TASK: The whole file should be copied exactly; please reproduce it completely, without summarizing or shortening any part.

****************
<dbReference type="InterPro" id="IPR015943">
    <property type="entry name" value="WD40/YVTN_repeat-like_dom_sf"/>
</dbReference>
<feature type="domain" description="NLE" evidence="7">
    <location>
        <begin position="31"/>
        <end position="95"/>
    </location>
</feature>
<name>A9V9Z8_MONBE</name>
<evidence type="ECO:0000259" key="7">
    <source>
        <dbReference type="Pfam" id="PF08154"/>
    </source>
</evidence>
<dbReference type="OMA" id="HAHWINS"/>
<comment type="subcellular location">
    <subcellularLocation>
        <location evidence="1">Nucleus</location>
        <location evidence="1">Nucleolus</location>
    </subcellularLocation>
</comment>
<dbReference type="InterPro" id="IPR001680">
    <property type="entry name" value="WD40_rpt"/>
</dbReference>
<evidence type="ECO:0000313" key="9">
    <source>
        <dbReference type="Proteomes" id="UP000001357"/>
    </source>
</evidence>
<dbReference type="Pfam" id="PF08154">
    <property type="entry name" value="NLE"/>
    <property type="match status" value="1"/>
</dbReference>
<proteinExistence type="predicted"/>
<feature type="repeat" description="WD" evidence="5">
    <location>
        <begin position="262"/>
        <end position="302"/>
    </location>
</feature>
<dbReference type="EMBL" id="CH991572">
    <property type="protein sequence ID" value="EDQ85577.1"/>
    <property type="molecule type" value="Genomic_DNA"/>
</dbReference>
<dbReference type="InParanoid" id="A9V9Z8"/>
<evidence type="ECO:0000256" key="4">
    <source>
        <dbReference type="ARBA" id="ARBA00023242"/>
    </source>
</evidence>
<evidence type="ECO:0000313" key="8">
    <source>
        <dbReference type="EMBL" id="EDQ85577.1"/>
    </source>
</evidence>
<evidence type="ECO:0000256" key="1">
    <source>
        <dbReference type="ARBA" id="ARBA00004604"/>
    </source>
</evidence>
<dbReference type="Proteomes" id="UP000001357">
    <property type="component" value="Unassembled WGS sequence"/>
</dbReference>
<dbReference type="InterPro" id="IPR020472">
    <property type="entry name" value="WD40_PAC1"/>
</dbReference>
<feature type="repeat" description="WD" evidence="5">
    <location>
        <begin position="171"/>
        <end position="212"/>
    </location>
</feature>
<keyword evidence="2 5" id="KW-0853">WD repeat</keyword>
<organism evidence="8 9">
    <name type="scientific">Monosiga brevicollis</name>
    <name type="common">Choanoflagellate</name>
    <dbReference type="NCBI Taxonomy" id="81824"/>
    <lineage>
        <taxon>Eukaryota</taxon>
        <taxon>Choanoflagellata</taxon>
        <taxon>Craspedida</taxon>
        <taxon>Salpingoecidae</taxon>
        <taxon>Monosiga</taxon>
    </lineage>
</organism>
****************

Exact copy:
<dbReference type="InterPro" id="IPR015943">
    <property type="entry name" value="WD40/YVTN_repeat-like_dom_sf"/>
</dbReference>
<feature type="domain" description="NLE" evidence="7">
    <location>
        <begin position="31"/>
        <end position="95"/>
    </location>
</feature>
<name>A9V9Z8_MONBE</name>
<evidence type="ECO:0000259" key="7">
    <source>
        <dbReference type="Pfam" id="PF08154"/>
    </source>
</evidence>
<dbReference type="OMA" id="HAHWINS"/>
<comment type="subcellular location">
    <subcellularLocation>
        <location evidence="1">Nucleus</location>
        <location evidence="1">Nucleolus</location>
    </subcellularLocation>
</comment>
<dbReference type="InterPro" id="IPR001680">
    <property type="entry name" value="WD40_rpt"/>
</dbReference>
<evidence type="ECO:0000313" key="9">
    <source>
        <dbReference type="Proteomes" id="UP000001357"/>
    </source>
</evidence>
<dbReference type="Pfam" id="PF08154">
    <property type="entry name" value="NLE"/>
    <property type="match status" value="1"/>
</dbReference>
<proteinExistence type="predicted"/>
<feature type="repeat" description="WD" evidence="5">
    <location>
        <begin position="262"/>
        <end position="302"/>
    </location>
</feature>
<dbReference type="EMBL" id="CH991572">
    <property type="protein sequence ID" value="EDQ85577.1"/>
    <property type="molecule type" value="Genomic_DNA"/>
</dbReference>
<dbReference type="InParanoid" id="A9V9Z8"/>
<evidence type="ECO:0000256" key="4">
    <source>
        <dbReference type="ARBA" id="ARBA00023242"/>
    </source>
</evidence>
<evidence type="ECO:0000313" key="8">
    <source>
        <dbReference type="EMBL" id="EDQ85577.1"/>
    </source>
</evidence>
<evidence type="ECO:0000256" key="1">
    <source>
        <dbReference type="ARBA" id="ARBA00004604"/>
    </source>
</evidence>
<dbReference type="Proteomes" id="UP000001357">
    <property type="component" value="Unassembled WGS sequence"/>
</dbReference>
<dbReference type="InterPro" id="IPR020472">
    <property type="entry name" value="WD40_PAC1"/>
</dbReference>
<feature type="repeat" description="WD" evidence="5">
    <location>
        <begin position="171"/>
        <end position="212"/>
    </location>
</feature>
<keyword evidence="2 5" id="KW-0853">WD repeat</keyword>
<organism evidence="8 9">
    <name type="scientific">Monosiga brevicollis</name>
    <name type="common">Choanoflagellate</name>
    <dbReference type="NCBI Taxonomy" id="81824"/>
    <lineage>
        <taxon>Eukaryota</taxon>
        <taxon>Choanoflagellata</taxon>
        <taxon>Craspedida</taxon>
        <taxon>Salpingoecidae</taxon>
        <taxon>Monosiga</taxon>
    </lineage>
</organism>